Parashas Ki Seitzei

In this week’s parashah, the Torah states (Devarim 23:10): “When you go out as a camp against your enemies, you must guard yourself from all evil.” The Maggid, in a drash on this verse, interprets it as a piece of advice for facing the judgment of Rosh Hashanah and Yom Kippur.
The Maggid develops the point with an analogy. A person who moves into a town where he has no relatives or friends tends to fear most people in town. Usually, though, he does not fear the lowly paupers, for they have no power to do him harm. It is different, however, when he has to defend a charge against him before the assembly of all the townspeople. He then humbles himself before everyone, even the lowliest. Every person counts, no matter how lowly, for perhaps just one vote will make the difference between a judgment against him and a judment in his favor.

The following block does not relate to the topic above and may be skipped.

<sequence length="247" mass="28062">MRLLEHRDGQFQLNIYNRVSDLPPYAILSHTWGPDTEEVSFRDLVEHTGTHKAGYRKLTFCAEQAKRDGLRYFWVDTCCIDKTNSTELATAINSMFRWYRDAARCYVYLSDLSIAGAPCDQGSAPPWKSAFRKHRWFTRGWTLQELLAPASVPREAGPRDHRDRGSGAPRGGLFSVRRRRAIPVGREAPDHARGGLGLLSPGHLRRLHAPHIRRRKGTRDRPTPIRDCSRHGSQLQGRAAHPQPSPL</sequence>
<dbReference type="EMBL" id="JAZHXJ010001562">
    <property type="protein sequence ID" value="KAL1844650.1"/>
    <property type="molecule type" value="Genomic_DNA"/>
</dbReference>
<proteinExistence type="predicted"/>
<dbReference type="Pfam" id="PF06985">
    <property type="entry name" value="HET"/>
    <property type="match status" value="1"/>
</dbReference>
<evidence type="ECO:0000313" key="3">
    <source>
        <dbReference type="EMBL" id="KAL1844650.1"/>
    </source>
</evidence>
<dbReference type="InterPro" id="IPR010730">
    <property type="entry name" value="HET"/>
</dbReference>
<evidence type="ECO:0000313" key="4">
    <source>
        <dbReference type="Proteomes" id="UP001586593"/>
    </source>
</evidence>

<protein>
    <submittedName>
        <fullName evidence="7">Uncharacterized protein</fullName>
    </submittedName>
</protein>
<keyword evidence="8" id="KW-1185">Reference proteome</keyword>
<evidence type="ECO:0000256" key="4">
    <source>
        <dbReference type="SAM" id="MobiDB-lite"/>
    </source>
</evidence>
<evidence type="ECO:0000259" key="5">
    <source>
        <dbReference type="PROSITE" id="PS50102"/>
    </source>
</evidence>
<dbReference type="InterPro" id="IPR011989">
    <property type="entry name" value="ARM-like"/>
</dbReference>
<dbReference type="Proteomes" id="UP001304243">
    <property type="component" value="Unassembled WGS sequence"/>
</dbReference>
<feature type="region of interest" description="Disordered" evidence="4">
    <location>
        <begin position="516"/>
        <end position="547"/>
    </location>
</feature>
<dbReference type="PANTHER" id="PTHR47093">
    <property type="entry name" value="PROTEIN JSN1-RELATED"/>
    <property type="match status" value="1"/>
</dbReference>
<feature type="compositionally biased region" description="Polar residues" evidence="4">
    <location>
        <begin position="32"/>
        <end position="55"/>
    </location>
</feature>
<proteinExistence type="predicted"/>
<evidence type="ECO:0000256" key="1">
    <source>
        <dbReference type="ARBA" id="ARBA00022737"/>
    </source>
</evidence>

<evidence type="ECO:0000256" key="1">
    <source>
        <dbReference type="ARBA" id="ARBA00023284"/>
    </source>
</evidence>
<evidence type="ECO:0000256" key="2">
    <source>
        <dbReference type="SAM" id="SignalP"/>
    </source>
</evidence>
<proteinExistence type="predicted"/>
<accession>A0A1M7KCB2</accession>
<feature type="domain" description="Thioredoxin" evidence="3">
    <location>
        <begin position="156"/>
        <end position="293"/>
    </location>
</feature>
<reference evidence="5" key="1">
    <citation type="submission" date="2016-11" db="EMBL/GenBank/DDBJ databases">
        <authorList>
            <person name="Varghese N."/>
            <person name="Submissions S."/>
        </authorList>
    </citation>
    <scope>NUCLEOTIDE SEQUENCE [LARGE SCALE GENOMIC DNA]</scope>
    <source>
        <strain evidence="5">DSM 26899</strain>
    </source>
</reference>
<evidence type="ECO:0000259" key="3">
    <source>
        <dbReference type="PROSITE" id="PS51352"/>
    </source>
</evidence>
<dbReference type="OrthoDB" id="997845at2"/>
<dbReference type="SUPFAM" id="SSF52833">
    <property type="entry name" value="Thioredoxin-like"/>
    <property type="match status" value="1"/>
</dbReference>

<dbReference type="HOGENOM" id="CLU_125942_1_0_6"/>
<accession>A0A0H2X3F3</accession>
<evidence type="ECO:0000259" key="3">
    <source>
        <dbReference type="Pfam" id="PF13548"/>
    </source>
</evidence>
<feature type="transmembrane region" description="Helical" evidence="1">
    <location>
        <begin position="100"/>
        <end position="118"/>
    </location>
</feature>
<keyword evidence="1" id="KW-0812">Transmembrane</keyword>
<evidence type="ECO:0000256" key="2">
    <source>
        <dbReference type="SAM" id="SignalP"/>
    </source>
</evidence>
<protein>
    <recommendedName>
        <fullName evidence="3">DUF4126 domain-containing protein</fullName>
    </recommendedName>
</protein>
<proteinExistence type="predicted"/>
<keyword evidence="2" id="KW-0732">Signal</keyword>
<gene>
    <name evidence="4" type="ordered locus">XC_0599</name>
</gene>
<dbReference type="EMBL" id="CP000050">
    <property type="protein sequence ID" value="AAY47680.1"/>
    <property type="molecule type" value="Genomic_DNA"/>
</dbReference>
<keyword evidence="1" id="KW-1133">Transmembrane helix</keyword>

Similarly, in Tishrei, the month whose astrological sign is the scale, we must act with added vigilance. Generally speaking, the degree of caution a person exercises to avoid a particular sin is proportionate to the severity of that sin. But in Tishrei, we go out to defend ourselves against our enemies – the heavenly accuser and his retinue – and our good deeds and bad deeds are weighed against each other. Just one minor transgression might tip the balance to the side of guilt. As Tehillim 49:6 hints, if we let our heels trample over “small matters,” we will have cause to feel fear in such a time of danger. At this time, therefore, we must guard ourselves from all evil.
David Zucker, Site Administrator

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